Movie Studios Can Be Sued for Misleading Trailers: Federal Judge
All it took for the potentially historic ruling was two angry Ana de Armas stans.
An incident that began with 2 dissatisfied stans of Ana de Armas has now become a major win in federal court — and one that could set a major precedent for film studios moving forward.
Last January, 2 men paid $3.99 each to rent the 2019 movie 'Yesterday' on Amazon Prime. The individuals claimed they purchased the film because one of their favorite stars, Ana de Armas, was featured in its trailer. However, De Armas’ character, initially envisioned as a secondary love interest for the main character, was removed from the film’s final cut.
The 2 plaintiffs, identified as Conor Woulfe and Peter Michael Rosza, are seeking $5 million in damages as representatives of a class of movie customers.
Universal sought to have the lawsuit dismissed, claiming that trailers are 'non-commercial speech' and protected under the First Amendment. But in his decision, U.S. District Judge Stephen V. Wilson allowed the case to proceed, saying in his ruling that trailers are commercial speech and thus beholden to both California’s False Advertising Law and the Unfair Competition Law.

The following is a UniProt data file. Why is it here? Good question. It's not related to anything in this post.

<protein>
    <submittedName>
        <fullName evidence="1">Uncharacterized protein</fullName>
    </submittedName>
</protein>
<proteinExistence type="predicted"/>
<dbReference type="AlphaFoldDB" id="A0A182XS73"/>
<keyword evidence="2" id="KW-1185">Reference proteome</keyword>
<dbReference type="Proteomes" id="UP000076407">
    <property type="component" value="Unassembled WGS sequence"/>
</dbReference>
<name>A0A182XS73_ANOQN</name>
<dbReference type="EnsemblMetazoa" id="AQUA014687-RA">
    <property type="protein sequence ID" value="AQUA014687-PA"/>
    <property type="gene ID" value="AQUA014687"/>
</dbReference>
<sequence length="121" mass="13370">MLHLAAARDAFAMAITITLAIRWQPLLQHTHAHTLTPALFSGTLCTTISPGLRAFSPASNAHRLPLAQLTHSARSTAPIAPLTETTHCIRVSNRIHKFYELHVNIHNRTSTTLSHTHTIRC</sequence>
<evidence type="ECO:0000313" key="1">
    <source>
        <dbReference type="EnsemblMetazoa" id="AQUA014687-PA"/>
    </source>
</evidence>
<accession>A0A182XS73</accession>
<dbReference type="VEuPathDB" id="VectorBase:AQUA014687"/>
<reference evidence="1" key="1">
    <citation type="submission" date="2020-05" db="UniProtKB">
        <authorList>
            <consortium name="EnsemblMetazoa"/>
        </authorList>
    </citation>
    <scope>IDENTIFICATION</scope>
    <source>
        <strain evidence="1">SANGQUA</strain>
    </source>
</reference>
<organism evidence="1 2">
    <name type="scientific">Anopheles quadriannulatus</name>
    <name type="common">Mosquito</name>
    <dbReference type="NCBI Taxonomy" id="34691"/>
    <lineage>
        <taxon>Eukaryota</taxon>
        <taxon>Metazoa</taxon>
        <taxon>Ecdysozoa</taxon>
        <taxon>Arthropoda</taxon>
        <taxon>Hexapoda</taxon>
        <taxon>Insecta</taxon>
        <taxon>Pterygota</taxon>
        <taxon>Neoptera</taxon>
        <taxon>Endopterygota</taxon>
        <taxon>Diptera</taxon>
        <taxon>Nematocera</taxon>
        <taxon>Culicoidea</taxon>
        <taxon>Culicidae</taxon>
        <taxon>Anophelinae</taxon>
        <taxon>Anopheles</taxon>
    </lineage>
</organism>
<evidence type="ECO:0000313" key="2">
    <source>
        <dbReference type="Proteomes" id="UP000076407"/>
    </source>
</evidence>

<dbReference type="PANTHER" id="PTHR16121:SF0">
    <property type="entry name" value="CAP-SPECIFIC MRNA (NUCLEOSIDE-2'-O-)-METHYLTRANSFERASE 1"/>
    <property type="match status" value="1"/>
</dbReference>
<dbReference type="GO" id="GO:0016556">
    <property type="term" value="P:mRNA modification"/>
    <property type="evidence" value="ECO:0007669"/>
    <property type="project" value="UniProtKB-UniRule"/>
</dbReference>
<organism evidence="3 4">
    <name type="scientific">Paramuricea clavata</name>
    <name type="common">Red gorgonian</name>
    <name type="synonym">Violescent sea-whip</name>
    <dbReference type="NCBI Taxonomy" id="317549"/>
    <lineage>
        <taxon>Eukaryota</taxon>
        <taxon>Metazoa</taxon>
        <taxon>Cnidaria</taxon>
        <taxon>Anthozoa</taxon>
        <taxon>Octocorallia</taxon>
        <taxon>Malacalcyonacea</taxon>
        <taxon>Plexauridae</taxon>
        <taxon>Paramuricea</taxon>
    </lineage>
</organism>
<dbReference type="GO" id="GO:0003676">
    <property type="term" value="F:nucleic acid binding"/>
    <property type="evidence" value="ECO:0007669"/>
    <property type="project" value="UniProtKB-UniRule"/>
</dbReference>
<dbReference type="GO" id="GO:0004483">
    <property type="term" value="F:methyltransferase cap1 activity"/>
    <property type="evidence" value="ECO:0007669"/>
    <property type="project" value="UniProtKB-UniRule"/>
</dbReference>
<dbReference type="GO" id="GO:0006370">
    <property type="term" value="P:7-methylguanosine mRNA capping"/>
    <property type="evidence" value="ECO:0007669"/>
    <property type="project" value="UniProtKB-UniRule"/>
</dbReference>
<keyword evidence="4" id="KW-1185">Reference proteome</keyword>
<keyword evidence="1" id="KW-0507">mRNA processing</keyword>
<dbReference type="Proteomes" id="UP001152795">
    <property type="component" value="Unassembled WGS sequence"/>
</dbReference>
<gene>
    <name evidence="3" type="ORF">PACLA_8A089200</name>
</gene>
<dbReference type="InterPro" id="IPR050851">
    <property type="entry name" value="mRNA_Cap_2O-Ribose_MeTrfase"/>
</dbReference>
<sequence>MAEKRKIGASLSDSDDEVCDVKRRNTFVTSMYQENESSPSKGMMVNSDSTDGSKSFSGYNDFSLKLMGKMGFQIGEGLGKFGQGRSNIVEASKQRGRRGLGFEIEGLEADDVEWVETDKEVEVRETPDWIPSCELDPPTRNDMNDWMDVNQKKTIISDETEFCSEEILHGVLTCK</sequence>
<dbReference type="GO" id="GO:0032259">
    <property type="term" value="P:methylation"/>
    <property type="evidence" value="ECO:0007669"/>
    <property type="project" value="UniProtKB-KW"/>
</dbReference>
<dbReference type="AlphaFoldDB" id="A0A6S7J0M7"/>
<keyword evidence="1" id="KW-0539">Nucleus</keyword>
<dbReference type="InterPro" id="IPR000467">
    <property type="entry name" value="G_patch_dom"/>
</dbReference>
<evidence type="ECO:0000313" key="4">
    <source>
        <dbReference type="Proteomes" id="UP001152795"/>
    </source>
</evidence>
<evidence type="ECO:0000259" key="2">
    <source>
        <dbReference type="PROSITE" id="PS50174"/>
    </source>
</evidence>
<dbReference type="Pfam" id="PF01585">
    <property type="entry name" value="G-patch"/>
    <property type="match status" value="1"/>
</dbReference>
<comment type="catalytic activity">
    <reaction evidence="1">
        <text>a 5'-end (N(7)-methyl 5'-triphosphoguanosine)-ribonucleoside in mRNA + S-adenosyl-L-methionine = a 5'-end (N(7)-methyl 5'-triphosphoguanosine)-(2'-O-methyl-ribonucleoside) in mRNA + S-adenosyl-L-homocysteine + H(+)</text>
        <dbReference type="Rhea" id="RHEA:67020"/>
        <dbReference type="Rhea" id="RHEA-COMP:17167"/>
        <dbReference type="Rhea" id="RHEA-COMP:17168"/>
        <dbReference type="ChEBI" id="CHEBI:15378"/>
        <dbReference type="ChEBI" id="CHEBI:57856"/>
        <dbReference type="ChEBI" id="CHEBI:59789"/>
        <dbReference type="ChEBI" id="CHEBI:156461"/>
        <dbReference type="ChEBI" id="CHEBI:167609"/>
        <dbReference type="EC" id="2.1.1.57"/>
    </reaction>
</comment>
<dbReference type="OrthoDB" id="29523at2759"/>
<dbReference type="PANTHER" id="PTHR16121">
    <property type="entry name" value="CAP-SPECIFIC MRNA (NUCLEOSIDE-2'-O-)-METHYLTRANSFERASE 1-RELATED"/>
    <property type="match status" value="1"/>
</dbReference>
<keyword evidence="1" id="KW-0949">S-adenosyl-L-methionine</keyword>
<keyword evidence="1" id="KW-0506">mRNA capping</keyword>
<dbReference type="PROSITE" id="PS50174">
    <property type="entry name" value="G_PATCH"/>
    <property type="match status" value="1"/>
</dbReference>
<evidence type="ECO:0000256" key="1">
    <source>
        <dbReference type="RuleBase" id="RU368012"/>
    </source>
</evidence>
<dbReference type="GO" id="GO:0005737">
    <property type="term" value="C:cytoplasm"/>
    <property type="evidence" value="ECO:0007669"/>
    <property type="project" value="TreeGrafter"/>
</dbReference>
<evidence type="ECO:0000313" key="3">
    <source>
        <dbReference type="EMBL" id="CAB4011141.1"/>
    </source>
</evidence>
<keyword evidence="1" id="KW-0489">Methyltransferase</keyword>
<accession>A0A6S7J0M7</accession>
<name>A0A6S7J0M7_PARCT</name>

'Universal is correct that trailers involve some creativity and editorial discretion, but this creativity does not outweigh the commercial nature of a trailer. At its core, a trailer is an advertisement designed to sell a movie by providing consumers with a preview of the movie,' Judge Wilson wrote.
An attorney for Universal had argued that '[u]nder Plaintiffs' reasoning, a trailer would be stripped of full First Amendment protection and subject to burdensome litigation anytime a viewer claimed to be disappointed with whether and how much of any person or scene they saw in the trailer was in the final film; with whether the movie fit into the kind of genre they claimed to expect; or any of an unlimited number of disappointments a viewer could claim' — all concerns Judge Wilson’s ruling seemingly accounts for in its narrowness.
'The Court’s holding is limited to representations as to whether an actress or scene is in the movie, and nothing else,' the decision read.